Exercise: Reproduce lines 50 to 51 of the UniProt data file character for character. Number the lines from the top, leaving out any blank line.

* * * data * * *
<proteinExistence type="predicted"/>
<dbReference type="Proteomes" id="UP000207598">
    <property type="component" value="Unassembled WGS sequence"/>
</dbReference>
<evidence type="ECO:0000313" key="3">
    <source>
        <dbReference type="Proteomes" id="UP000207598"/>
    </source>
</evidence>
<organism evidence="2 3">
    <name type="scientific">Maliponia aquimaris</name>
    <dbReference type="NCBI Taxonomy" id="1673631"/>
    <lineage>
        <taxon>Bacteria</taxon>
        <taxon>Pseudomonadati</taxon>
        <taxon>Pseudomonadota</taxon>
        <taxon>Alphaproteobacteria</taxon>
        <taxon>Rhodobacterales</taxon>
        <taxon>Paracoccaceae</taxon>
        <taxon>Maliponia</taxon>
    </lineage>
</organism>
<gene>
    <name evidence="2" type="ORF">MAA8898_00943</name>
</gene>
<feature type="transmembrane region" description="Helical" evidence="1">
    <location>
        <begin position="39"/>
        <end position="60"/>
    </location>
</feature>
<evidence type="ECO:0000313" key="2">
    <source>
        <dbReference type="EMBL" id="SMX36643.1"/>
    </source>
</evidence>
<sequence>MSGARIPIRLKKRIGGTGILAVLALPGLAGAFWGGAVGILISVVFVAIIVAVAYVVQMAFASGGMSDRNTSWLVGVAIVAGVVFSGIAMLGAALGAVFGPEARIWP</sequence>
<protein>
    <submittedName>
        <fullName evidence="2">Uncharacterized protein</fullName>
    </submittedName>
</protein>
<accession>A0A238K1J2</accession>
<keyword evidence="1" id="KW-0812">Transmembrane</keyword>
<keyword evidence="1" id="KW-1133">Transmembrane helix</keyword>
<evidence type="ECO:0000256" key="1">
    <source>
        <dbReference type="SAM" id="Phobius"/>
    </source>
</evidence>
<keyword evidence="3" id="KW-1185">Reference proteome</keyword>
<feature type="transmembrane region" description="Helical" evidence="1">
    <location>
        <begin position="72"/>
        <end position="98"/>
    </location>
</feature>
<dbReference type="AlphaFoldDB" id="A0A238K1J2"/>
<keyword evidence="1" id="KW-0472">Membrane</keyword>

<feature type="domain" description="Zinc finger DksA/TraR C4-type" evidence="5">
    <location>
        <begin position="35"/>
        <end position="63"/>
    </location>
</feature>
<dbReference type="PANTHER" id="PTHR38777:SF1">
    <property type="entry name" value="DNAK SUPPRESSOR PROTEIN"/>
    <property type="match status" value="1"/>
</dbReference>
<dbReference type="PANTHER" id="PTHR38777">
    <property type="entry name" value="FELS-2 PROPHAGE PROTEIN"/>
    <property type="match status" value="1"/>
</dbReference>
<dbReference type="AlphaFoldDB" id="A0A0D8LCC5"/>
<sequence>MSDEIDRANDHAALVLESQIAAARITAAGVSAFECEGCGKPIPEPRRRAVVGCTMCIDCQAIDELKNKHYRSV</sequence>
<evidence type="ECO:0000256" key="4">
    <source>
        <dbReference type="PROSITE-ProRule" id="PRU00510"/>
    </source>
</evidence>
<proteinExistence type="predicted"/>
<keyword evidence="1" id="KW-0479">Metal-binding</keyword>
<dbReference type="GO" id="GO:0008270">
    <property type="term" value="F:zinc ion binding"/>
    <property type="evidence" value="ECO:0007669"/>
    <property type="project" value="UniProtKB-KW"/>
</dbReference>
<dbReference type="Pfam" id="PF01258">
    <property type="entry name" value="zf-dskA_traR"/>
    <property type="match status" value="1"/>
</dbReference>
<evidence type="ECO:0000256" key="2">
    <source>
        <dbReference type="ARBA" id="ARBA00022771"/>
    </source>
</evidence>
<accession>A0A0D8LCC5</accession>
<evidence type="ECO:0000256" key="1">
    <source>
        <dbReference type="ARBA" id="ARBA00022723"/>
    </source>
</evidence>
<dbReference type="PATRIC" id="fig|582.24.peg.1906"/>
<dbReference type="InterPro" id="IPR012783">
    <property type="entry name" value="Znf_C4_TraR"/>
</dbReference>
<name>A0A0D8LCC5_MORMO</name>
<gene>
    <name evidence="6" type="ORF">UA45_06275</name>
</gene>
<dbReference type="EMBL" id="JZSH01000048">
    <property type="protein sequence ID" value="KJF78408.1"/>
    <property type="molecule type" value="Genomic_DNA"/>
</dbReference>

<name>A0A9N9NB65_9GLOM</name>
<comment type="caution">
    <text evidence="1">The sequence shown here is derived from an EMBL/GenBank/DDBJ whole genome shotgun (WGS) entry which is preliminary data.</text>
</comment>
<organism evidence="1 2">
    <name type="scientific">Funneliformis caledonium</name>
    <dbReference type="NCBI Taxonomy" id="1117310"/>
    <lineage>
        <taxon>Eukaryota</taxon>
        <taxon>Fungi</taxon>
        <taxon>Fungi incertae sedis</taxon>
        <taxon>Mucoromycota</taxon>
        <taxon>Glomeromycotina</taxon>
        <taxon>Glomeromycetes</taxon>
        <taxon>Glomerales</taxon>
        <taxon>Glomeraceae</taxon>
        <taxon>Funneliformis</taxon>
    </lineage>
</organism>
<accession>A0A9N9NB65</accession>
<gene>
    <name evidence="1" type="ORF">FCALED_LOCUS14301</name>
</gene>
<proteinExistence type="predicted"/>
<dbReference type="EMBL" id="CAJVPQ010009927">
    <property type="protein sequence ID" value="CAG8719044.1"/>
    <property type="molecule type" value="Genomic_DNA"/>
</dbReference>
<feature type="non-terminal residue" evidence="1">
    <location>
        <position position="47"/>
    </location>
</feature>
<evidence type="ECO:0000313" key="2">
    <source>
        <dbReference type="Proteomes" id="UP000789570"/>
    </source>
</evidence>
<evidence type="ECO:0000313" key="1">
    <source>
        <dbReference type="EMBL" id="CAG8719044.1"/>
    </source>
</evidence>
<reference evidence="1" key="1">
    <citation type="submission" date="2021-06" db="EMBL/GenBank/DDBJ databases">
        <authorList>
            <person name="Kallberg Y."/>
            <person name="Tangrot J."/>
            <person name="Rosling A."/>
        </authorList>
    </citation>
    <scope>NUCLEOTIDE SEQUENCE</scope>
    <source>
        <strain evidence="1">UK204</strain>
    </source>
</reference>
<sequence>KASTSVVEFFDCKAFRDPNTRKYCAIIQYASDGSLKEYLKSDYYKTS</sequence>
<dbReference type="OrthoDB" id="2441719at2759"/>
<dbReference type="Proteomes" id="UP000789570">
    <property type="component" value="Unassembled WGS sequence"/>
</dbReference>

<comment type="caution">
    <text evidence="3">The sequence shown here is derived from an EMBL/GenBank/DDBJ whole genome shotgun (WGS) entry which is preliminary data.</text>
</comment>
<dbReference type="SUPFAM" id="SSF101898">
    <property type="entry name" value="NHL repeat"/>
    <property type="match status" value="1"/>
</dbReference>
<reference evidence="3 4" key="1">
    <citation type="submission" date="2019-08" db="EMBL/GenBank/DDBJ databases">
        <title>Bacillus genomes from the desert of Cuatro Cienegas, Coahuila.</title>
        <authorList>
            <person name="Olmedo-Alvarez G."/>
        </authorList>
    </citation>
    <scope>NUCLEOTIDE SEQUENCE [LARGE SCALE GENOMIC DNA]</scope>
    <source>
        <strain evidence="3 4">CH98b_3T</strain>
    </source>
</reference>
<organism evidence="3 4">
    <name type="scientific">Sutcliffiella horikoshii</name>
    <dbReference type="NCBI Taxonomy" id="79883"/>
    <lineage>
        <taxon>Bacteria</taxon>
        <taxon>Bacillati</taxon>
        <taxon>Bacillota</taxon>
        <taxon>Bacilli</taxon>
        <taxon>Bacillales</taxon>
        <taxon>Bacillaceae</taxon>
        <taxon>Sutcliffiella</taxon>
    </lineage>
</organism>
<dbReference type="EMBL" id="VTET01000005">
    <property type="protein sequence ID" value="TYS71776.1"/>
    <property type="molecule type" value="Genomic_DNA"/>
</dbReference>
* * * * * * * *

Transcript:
</evidence>
<keyword evidence="3" id="KW-1185">Reference proteome</keyword>